Our client, Esther, was 60 years old when she decided to take our Liverpool lie detector test. She did it to prove something to her mother that had happened 46 years ago.
Esther’s childhood had not been a happy one. She was the only daughter and a pretty girl. Her earliest memory was from when she was 4 years old. Her father was in the Royal Navy and was due home on leave. That day her Aunt Jane, who was looking after her whilst her mother went to the shops, had put some red lipstick on Esther’s lips. They were both admiring the result in the mirror when her father arrived. He took one look and shouted at Aunt Jane to wipe that ‘muck’ off her face. He was angry and when Aunt Jane asked why he told her that red was a “whore’s” colour. Naturally Esther would be a lot older before she knew what that meant.
Esther grew up in a very strict environment. She had two brothers one older and the other younger. Of the children, she was the smartest and did well at school. However, when she came home with glowing school reports her parents told her to stop showing off.
Obsession with time
When her father left the Navy he became a clock electrician. He travelled around the country installing clocks in buildings, like the Post Office Tower and outside commercial and retail outlets. He loved antique clocks and there were several around the house.
There was a grandfather clock in the hall that all the children would come to hate. If they were one minute late in they were not allowed out for a week. Two minutes late, 2 weeks and so on. When Esther was 13 she had to take part in an interschool Public Speaking debate. The problem was that she would be out until at least 9pm. Since she had to be in for 6pm it was impossible. Her father took the view that the school would not dictate what his children would do outside of normal school hours. When she asked permission to go he refused. She was too embarrassed to tell her teachers she couldn’t go. She knew if she didn’t the school would be let down. If she did, she would be in terrible trouble at home. She decided to go.
She won the Public Speaking debate and was presented with a certificate and Parker pen as a prize. She thought, when she got home at just after 9pm, her father might soften because she had won. He didn’t and since she was 3 hours and 3 minutes late she was not allowed out with her friends for 183 days.
A book could be written about the emotional abuse all 3 children suffered at home. Indeed in the 21st century it is fairly likely social services would have been involved.
A father’s paedophile advance
At 14 Esther was not like other children. She loved school because it was the only place she was happy. In consequence she excelled in her studied but was considered the odd one out. Other children bullied her and called her names. She was small in stature and went through that awful phase of spots that teenagers so often do.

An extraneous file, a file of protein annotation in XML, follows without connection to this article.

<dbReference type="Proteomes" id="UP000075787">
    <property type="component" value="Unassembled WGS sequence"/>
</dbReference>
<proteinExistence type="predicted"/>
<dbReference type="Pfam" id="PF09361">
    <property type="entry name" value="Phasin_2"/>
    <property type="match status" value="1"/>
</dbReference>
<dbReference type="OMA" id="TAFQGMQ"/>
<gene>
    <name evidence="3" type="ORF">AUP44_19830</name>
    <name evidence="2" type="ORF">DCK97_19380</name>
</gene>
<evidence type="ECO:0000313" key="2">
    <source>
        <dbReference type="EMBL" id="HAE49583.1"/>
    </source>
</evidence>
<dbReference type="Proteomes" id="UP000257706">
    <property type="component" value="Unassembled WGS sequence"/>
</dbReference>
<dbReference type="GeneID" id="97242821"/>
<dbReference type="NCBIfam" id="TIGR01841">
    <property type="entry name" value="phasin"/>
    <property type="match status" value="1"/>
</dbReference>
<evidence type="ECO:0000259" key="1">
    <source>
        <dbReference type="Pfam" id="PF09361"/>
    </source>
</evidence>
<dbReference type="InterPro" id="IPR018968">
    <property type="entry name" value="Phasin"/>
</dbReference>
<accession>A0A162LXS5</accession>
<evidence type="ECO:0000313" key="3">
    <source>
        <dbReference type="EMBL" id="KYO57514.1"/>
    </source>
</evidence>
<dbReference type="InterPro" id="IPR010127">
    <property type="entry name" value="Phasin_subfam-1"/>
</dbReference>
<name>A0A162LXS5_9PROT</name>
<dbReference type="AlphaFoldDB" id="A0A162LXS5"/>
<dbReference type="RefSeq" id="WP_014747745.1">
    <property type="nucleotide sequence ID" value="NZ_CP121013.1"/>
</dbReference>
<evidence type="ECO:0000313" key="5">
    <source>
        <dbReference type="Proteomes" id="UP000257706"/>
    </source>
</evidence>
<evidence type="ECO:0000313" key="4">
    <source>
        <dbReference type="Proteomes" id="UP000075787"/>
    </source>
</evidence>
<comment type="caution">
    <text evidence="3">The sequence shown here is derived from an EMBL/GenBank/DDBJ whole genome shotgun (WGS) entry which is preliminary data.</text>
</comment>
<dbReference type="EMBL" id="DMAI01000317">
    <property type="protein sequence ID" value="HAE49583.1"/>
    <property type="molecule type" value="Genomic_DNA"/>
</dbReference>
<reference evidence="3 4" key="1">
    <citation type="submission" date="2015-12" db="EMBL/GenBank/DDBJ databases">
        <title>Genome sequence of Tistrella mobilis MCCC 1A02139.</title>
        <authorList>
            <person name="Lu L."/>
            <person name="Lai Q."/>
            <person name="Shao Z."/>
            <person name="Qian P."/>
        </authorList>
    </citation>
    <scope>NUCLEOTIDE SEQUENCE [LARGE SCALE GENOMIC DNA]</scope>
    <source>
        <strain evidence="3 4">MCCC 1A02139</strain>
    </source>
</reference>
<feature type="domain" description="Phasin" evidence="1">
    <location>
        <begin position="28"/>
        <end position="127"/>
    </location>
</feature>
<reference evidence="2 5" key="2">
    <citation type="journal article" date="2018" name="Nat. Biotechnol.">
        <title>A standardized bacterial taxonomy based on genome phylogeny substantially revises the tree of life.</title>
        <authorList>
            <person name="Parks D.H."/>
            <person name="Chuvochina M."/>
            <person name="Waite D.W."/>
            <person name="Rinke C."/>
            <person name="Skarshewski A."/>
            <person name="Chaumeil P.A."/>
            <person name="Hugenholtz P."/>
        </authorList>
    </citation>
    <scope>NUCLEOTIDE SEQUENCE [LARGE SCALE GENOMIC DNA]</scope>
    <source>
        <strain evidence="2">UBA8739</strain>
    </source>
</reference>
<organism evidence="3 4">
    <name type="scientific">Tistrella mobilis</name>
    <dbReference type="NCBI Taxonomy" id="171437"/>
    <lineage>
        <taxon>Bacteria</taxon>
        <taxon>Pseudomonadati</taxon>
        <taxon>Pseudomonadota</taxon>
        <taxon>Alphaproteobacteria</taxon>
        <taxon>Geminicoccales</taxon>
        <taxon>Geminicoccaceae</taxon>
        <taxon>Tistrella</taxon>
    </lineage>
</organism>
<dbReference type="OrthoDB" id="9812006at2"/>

One night when her mother was out, Esther’s father came into her bedroom and asked her whether she been out with any boys. Most of Esther’s class mates had boyfriends and she thought it would appear odd if she said she hadn’t. So she lied and told her father she had. He then asked her to show him how she kissed a boy. Esther knew nothing about romance or sex but something told her it would be wrong. She said “no”. Her father asked her why and she said that it wouldn’t be right. He walked out of the room and she sighed with relief.
The following day Esther told her mother what had happened. And that was when all hell let loose. Her mother didn’t believe her. She accused her of making up stories to cause trouble. Her father naturally denied what he had done. Esther’s life became a misery. She was treated like an enemy.
At 15 she left home and didn’t speak to her parents for 3 years. She struggled out in the real world having led such a sheltered existence. She left school with no qualifications because she had to work. As she grew up she resented her mother for not believing her and changing the course of her life forever. She wanted her to know she was telling the truth but in those days there was no internet and she had no knowledge of polygraph services. If she had, she would have taken the Liverpool lie detector test much sooner.
Esther’s father died prematurely when she was 18 and she got on with her life, marrying and having a family. Her relationship with her mother was distant. However, at 84 Esther’s mother had a stroke and needed support. Esther dutifully did what children do and provided support.
Liverpool lie detector test
When her mother recovered from the stroke she seemed to change personality. She was a much kinder woman. And for this reason Esther made the decision to take the Liverpool lie detector test. She wanted to prove for once and for all that she had not lied when she was a child.
When the results arrived, Esther showed them to her mother. She was sorry that it made her mother cry but it had to be done. Her mother never apologised but the relationship grew closer. Unfortunately that closeness was short lived because Esther’s mother died 6 months later.
Nowadays it is so much easier to find information. Don’t leave it so long to book your Liverpool lie detector test or one in any other part of the country. The polygraph builds many more bridges than it destroys.